Brookhart v. JanisAnnotate this Case
384 U.S. 1 (1966)
U.S. Supreme Court
Brookhart v. Janis, 384 U.S. 1 (1966)
Brookhart v. Janis
Argued March 21-22, 1966
Decided April 18, 1966
384 U.S. 1
Petitioner, who had been indicted for forgery and other offenses, waived a jury trial. Though petitioner insisted that he was "in no way . . . pleading guilty," his court-appointed counsel consented to a "prima facie" trial which is a procedures -- conceded by the trial court to be the practical equivalent of a guilty plea -- whereby the State makes only a prima facie showing of guilt and the defense does not offer evidence or cross-examine witnesses. After hearing some evidence, including an out-of-court alleged confession of a codefendant, the trial court adjudged petitioner guilty and sentenced him. Petitioner brought this habeas corpus action in the Ohio Supreme Court claiming denial of his right under the Sixth and Fourteenth Amendments to confront and cross-examine witnesses. That court upheld the conviction on the ground that petitioner had knowingly waived such right by his counsel's consent to the prima facie trial.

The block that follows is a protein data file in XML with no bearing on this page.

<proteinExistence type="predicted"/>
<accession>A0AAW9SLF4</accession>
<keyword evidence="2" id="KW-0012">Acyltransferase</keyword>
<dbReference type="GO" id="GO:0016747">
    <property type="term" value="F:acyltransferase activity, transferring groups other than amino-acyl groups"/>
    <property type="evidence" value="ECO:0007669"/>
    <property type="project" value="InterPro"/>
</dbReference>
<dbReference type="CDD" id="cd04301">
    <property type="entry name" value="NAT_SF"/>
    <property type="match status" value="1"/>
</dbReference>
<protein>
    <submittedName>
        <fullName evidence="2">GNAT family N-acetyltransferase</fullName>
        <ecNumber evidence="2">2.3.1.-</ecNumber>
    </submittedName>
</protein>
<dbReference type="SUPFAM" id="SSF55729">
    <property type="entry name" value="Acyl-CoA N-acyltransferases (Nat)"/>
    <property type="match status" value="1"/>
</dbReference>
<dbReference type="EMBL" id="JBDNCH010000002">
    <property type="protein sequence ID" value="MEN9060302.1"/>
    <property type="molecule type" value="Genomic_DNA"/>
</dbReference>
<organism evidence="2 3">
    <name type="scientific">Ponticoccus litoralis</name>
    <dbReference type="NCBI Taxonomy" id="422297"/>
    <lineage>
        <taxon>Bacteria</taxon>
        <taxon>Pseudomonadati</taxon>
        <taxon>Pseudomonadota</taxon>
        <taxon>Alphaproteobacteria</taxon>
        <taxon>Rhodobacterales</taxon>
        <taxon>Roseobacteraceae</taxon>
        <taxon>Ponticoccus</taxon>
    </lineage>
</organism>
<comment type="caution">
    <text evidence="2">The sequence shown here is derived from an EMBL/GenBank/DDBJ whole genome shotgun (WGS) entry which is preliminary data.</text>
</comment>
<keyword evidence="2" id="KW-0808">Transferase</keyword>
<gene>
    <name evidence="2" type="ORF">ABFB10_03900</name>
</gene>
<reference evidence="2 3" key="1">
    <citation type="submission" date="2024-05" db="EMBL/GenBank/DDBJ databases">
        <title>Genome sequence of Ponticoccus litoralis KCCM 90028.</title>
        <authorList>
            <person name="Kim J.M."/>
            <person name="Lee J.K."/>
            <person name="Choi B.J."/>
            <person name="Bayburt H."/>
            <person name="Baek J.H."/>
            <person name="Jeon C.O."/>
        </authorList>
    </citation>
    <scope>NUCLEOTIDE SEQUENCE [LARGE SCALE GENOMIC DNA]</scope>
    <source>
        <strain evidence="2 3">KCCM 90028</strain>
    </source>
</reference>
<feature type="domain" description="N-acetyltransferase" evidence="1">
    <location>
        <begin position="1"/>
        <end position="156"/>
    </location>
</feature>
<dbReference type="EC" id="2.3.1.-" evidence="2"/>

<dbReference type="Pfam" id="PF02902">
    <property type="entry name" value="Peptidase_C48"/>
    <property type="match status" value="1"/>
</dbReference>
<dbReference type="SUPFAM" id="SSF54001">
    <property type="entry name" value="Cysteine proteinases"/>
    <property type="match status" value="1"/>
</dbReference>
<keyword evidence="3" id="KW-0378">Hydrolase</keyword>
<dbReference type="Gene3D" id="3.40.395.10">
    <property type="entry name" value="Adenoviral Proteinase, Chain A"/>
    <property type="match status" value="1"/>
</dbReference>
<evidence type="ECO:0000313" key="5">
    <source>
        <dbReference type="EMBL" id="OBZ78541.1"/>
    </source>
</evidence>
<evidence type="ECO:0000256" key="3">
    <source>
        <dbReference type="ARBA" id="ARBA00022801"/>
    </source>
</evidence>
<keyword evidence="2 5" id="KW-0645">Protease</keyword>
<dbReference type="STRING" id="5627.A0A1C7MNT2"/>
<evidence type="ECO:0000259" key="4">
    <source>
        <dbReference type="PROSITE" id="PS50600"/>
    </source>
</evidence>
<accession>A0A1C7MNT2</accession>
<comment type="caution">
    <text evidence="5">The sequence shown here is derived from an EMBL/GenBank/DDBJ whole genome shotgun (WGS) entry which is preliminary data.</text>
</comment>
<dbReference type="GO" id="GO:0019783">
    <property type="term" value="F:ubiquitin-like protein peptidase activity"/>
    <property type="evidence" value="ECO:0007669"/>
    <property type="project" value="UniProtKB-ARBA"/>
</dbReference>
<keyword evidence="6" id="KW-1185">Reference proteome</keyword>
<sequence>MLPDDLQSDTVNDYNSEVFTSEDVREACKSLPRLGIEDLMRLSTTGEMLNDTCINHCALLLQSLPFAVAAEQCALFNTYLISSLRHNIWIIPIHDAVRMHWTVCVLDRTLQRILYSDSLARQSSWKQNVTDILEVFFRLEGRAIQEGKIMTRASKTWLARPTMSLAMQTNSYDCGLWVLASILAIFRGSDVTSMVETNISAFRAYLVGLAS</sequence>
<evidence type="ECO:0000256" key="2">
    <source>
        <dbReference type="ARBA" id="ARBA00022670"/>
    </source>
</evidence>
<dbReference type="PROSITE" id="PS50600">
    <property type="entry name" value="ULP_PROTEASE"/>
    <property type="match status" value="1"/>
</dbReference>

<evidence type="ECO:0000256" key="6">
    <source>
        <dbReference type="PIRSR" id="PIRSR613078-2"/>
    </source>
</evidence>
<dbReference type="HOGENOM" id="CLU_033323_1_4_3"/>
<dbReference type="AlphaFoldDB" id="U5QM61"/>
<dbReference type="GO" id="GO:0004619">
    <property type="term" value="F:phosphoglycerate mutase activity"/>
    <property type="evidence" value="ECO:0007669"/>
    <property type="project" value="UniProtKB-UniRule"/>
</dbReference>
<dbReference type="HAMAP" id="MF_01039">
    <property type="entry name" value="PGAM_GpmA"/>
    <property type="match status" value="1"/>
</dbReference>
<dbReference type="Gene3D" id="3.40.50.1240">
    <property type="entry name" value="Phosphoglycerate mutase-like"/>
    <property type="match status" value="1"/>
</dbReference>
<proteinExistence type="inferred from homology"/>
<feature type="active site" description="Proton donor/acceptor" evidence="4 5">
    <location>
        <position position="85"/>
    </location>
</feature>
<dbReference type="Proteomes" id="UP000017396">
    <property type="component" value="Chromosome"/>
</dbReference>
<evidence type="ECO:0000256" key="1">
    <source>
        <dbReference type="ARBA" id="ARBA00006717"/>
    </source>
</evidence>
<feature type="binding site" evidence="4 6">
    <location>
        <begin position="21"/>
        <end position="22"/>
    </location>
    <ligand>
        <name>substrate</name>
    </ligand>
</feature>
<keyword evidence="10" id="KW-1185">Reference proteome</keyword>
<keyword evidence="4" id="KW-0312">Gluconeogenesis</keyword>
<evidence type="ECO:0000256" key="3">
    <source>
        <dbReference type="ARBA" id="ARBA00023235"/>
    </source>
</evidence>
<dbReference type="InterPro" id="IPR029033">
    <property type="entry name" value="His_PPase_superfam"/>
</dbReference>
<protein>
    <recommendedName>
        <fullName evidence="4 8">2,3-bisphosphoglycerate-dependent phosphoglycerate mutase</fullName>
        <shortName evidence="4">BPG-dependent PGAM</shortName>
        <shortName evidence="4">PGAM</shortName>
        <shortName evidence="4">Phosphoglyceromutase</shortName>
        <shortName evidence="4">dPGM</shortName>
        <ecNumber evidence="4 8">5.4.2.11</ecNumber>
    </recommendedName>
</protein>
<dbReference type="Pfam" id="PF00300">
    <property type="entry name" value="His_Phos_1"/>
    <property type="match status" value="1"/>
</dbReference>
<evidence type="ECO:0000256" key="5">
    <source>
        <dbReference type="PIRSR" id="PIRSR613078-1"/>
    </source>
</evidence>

Held: Petitioner's constitutional right to plead not guilty and to have a trial where he could confront and cross-examine adversary witnesses could not be waived by his counsel without petitioner's consent. Pp. 347 U. S. 5-8.
2 Ohio St.2d 36, 205 N.E.2d 911, reversed and remanded.
Official Supreme Court case law is only found in the print version of the United States Reports. Justia case law is provided for general informational purposes only, and may not reflect current legal developments, verdicts or settlements. We make no warranties or guarantees about the accuracy, completeness, or adequacy of the information contained on this site or information linked to from this site. Please check official sources.